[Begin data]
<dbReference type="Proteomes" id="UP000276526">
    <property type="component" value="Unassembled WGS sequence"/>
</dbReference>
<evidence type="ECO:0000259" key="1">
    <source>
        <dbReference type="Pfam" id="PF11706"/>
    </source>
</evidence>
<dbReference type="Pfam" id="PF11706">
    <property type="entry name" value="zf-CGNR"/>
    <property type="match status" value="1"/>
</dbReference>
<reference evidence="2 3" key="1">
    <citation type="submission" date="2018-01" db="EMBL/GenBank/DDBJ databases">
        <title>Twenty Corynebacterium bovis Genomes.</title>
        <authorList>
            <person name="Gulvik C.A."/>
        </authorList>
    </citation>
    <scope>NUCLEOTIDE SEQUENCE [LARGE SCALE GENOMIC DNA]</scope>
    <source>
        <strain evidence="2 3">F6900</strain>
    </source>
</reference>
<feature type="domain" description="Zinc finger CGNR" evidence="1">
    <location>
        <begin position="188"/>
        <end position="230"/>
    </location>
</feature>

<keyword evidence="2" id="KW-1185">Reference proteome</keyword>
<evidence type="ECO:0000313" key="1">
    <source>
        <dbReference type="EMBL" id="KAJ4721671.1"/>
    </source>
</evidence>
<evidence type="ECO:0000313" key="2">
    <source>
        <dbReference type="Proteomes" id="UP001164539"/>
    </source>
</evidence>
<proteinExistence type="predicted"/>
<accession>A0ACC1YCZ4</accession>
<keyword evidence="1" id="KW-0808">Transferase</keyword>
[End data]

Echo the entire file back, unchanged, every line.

<dbReference type="Proteomes" id="UP000276526">
    <property type="component" value="Unassembled WGS sequence"/>
</dbReference>
<evidence type="ECO:0000259" key="1">
    <source>
        <dbReference type="Pfam" id="PF11706"/>
    </source>
</evidence>
<dbReference type="Pfam" id="PF11706">
    <property type="entry name" value="zf-CGNR"/>
    <property type="match status" value="1"/>
</dbReference>
<reference evidence="2 3" key="1">
    <citation type="submission" date="2018-01" db="EMBL/GenBank/DDBJ databases">
        <title>Twenty Corynebacterium bovis Genomes.</title>
        <authorList>
            <person name="Gulvik C.A."/>
        </authorList>
    </citation>
    <scope>NUCLEOTIDE SEQUENCE [LARGE SCALE GENOMIC DNA]</scope>
    <source>
        <strain evidence="2 3">F6900</strain>
    </source>
</reference>
<feature type="domain" description="Zinc finger CGNR" evidence="1">
    <location>
        <begin position="188"/>
        <end position="230"/>
    </location>
</feature>

<keyword evidence="2" id="KW-1185">Reference proteome</keyword>
<evidence type="ECO:0000313" key="1">
    <source>
        <dbReference type="EMBL" id="KAJ4721671.1"/>
    </source>
</evidence>
<evidence type="ECO:0000313" key="2">
    <source>
        <dbReference type="Proteomes" id="UP001164539"/>
    </source>
</evidence>
<proteinExistence type="predicted"/>
<accession>A0ACC1YCZ4</accession>
<keyword evidence="1" id="KW-0808">Transferase</keyword>